28 września 2015 Martin Amis – literature versus the dark sides of history

"Strange telegrams from the unconscious” is how Martin Amis described his work during the 26th September meeting at the International Culture Centre in Krakow.

“Strange telegrams from the unconscious” is how Martin Amis described his work during the 26th September meeting at the International Culture Centre in Krakow. The meeting, conducted by critic, essayist and literary philosopher Grzegorz Jankowicz, was a foretaste and introduction to the approaching 7th Conrad Festival.

Martin Amis was visiting Poland on the occasion of the publication of his new book by Dom Wydawniczy Rebis. Zone of Interest, presents the fate of people living in the Auschwitz-Birkenau concentration camp. The characters of the novel come from different worlds, but the main characters are connected by the fact that, to a lesser or greater degree, they work on the side of the Nazi oppressors and experience extreme moral dilemmas. The romance that grows between Golo Thomsen, one of the German Officers, and Hannah Doll, the wife of the camp’s commandant, becomes a somewhat grotesque axis of history, which is told through the voices of Paul Doll and Szmul, a prisoner and a Sonderkommando leader.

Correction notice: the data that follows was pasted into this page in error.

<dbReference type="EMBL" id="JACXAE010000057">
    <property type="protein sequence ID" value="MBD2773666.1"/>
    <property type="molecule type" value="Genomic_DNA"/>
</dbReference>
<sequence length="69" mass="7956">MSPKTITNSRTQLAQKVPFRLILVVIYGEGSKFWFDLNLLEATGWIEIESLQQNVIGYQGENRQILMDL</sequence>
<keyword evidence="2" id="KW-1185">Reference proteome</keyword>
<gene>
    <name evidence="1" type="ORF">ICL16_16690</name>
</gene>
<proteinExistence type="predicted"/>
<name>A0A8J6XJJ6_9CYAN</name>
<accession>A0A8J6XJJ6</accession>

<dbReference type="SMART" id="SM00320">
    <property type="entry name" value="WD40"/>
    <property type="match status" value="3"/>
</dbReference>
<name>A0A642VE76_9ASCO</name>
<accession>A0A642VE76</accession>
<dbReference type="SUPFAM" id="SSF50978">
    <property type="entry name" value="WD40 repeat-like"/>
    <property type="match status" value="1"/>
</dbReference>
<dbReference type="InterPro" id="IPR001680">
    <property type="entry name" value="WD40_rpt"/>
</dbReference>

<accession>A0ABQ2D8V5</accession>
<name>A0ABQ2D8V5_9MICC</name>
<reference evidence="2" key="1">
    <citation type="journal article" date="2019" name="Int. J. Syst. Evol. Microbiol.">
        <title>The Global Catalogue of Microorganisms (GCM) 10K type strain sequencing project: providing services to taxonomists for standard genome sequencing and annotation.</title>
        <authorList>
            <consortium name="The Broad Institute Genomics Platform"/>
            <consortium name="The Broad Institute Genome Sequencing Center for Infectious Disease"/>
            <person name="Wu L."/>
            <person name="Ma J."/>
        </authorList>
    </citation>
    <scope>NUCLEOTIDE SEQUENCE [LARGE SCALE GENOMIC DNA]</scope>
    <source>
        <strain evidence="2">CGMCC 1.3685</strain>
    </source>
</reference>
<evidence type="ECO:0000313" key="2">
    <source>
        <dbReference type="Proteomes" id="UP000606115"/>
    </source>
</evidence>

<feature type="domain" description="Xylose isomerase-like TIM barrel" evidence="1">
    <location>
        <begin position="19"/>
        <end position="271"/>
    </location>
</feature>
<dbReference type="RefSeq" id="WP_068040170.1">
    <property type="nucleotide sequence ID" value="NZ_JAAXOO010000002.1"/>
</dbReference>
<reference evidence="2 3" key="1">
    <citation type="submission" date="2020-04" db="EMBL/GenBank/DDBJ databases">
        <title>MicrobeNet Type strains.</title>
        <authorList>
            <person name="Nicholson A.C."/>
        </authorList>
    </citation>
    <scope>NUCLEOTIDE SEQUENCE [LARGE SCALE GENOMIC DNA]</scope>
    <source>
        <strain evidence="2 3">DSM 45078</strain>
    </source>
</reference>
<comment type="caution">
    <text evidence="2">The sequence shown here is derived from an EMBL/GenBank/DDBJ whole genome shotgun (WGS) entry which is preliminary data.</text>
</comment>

The audience, some of whom engaged in an active discussion with the writer, had a unique chance to better understand Amis’ thinking, not only about the fate of the heroes of his book, but also about memory related to the Holocaust and the Nazi ideology. The writer noted that Hitler had always provoked him because of his inexplicability. In answering one of the moderator’s questions, he emphasised the connection between the dilemmas of World War II and the modern drama refugee drama, which puts the European thinking about human dignity to the test.



 Fot. Michał Ramus, www.michalramus.com

The meeting with Amis begins the run of this year’s Conrad Festival, organised with the theme “Against the Current”. The encounter with the fascinating personality of the author of Zone of Interest was a strong prologue to further experiences which we hope will attract equally lively interest.